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Music Man HD130 vs. HD150

Discussion in 'Amps [BG]' started by Dee-man, Dec 31, 2010.

  1. Dee-man

    Dee-man Supporting Member

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    Howdy. Each of these amps are currently for sale on CL in my area (the HD150 is for sale for $300 and the HD130 for $350) and I was wondering if there's any real difference between these two amps regarding tone, quality, reliability, resale, features, type of power tube, and whatever else I may be forgetting.

    From what I've been able to find with a little searching, the HD130 might have a preamp tube, but otherwise the amps are identical save for the 20 watt output difference.

    Assuming overall condition is the same, any comments or confirmation would be much appreciated. Happy new year, DM
  2. banikek

    banikek Supporting Member

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    I think the extra tube on the 130 is a phase inverter.

    I have owned both the 130 and 150, both at the same time. I definitely preferred the 130 and the slight power difference was not noticeable. I still gig with the 130 and even with the ss preamp it has a nice warm tone and is more than enough for most venues. I sold the 150, but you really can't go wrong with either.
    Good luck!
    chris
  3. christw

    christw Always searching for the right Ric... Supporting Member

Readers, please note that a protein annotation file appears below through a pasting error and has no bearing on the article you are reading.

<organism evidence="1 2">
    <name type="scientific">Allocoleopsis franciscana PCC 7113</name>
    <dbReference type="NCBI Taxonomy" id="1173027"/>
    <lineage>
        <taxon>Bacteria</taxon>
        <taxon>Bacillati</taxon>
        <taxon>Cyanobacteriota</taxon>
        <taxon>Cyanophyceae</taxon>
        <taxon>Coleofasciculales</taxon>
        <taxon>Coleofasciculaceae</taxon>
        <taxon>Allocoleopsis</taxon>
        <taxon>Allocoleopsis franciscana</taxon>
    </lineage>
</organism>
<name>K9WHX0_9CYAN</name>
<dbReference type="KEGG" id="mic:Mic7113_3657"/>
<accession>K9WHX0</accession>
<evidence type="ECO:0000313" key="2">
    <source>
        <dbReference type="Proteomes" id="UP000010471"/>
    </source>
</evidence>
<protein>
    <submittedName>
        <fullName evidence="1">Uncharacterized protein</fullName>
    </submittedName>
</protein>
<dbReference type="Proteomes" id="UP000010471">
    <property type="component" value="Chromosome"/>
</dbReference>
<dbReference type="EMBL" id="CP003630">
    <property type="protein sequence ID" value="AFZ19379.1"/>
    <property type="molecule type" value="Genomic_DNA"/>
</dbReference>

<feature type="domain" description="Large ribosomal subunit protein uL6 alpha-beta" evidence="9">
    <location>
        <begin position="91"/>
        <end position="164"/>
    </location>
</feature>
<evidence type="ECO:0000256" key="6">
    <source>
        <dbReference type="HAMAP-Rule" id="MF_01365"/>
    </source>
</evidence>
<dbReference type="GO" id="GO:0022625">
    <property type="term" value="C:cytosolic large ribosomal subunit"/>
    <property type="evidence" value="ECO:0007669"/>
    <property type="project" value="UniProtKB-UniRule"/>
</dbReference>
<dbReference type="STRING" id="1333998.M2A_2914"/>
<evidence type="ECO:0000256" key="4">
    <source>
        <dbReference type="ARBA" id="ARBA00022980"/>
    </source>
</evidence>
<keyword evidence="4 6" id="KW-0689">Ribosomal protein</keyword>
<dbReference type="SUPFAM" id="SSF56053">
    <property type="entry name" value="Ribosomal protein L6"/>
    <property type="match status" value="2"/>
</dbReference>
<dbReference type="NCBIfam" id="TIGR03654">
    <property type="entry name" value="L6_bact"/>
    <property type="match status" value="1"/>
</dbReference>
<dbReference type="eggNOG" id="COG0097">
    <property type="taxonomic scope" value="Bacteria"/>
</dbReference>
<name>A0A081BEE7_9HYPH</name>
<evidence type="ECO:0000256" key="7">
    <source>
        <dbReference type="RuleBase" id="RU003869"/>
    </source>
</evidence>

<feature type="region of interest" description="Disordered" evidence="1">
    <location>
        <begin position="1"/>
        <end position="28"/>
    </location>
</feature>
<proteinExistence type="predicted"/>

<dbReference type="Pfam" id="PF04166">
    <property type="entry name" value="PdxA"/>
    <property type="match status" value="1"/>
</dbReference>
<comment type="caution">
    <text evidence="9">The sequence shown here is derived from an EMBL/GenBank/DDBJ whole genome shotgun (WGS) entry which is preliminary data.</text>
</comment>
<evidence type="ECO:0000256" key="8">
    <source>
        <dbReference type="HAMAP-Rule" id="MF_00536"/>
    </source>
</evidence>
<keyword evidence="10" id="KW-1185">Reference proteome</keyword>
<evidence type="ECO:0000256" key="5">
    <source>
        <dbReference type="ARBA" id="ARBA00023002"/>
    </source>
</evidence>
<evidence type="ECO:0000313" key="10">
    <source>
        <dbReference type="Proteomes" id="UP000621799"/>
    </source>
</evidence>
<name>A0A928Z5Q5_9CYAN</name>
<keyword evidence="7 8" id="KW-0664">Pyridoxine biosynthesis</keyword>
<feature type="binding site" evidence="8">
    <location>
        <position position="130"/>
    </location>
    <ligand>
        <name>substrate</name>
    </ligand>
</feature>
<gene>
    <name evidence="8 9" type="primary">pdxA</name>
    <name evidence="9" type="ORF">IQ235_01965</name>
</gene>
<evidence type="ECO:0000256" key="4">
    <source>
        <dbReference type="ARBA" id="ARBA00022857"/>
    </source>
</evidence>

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    Try both and pick the better one if you can?

    20 watts is a negligible power difference as it takes ten times the power to be twice as loud.
  4. 60bass

    60bass Supporting Member

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    Correct. The tube has nothing to to with the preamp and everything to do with the power section.

    The early MM's used a driver tube for the power section. They were also prone to that tube going out and cascading the whole power section which toasted the whole amp. Some never had that problem but far too many did. That's why they dropped out the tube in the later versions. I saw this happen quite frequently as I worked in a music store where we sold MM's back in the day. I personally would avoid the models that have the tube driver and go for the later ones as they are far more stable.

    They used driver transistors for the power tubes on the later versions and that solved the problem. They used either JE1692 or 2N6488 in those amps. As far as I know you can still get the 2N6488 as I redid a set of those driver transistors in a MM guitar amp a couple of years back using the 2N6488. There's a small trim pot by the driver transistors which many think is for tube bias adjustments but in reality it adjusts bias trim for the driver transistors, not the tubes.